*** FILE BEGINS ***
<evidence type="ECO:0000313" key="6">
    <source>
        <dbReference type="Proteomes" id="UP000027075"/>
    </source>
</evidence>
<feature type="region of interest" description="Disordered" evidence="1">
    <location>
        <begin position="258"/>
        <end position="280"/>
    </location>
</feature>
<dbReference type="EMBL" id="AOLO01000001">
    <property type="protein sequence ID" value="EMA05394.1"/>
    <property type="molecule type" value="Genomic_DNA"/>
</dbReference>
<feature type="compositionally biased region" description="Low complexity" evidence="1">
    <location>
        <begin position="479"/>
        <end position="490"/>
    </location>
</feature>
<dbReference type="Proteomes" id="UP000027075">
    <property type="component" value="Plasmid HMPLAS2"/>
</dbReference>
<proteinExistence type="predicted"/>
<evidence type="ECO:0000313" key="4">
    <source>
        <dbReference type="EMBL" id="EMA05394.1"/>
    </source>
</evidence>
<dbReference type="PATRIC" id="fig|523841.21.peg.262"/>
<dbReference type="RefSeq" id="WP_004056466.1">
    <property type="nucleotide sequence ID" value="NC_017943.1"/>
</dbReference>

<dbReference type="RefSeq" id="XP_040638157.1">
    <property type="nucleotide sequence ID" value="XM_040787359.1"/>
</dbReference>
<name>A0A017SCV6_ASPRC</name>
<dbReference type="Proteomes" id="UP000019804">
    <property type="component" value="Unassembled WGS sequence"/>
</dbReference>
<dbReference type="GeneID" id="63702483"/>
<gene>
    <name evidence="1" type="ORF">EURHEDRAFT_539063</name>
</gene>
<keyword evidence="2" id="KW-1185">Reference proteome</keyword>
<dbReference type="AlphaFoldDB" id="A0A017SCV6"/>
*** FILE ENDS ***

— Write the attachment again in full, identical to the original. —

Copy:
<evidence type="ECO:0000313" key="6">
    <source>
        <dbReference type="Proteomes" id="UP000027075"/>
    </source>
</evidence>
<feature type="region of interest" description="Disordered" evidence="1">
    <location>
        <begin position="258"/>
        <end position="280"/>
    </location>
</feature>
<dbReference type="EMBL" id="AOLO01000001">
    <property type="protein sequence ID" value="EMA05394.1"/>
    <property type="molecule type" value="Genomic_DNA"/>
</dbReference>
<feature type="compositionally biased region" description="Low complexity" evidence="1">
    <location>
        <begin position="479"/>
        <end position="490"/>
    </location>
</feature>
<dbReference type="Proteomes" id="UP000027075">
    <property type="component" value="Plasmid HMPLAS2"/>
</dbReference>
<proteinExistence type="predicted"/>
<evidence type="ECO:0000313" key="4">
    <source>
        <dbReference type="EMBL" id="EMA05394.1"/>
    </source>
</evidence>
<dbReference type="PATRIC" id="fig|523841.21.peg.262"/>
<dbReference type="RefSeq" id="WP_004056466.1">
    <property type="nucleotide sequence ID" value="NC_017943.1"/>
</dbReference>

<dbReference type="RefSeq" id="XP_040638157.1">
    <property type="nucleotide sequence ID" value="XM_040787359.1"/>
</dbReference>
<name>A0A017SCV6_ASPRC</name>
<dbReference type="Proteomes" id="UP000019804">
    <property type="component" value="Unassembled WGS sequence"/>
</dbReference>
<dbReference type="GeneID" id="63702483"/>
<gene>
    <name evidence="1" type="ORF">EURHEDRAFT_539063</name>
</gene>
<keyword evidence="2" id="KW-1185">Reference proteome</keyword>
<dbReference type="AlphaFoldDB" id="A0A017SCV6"/>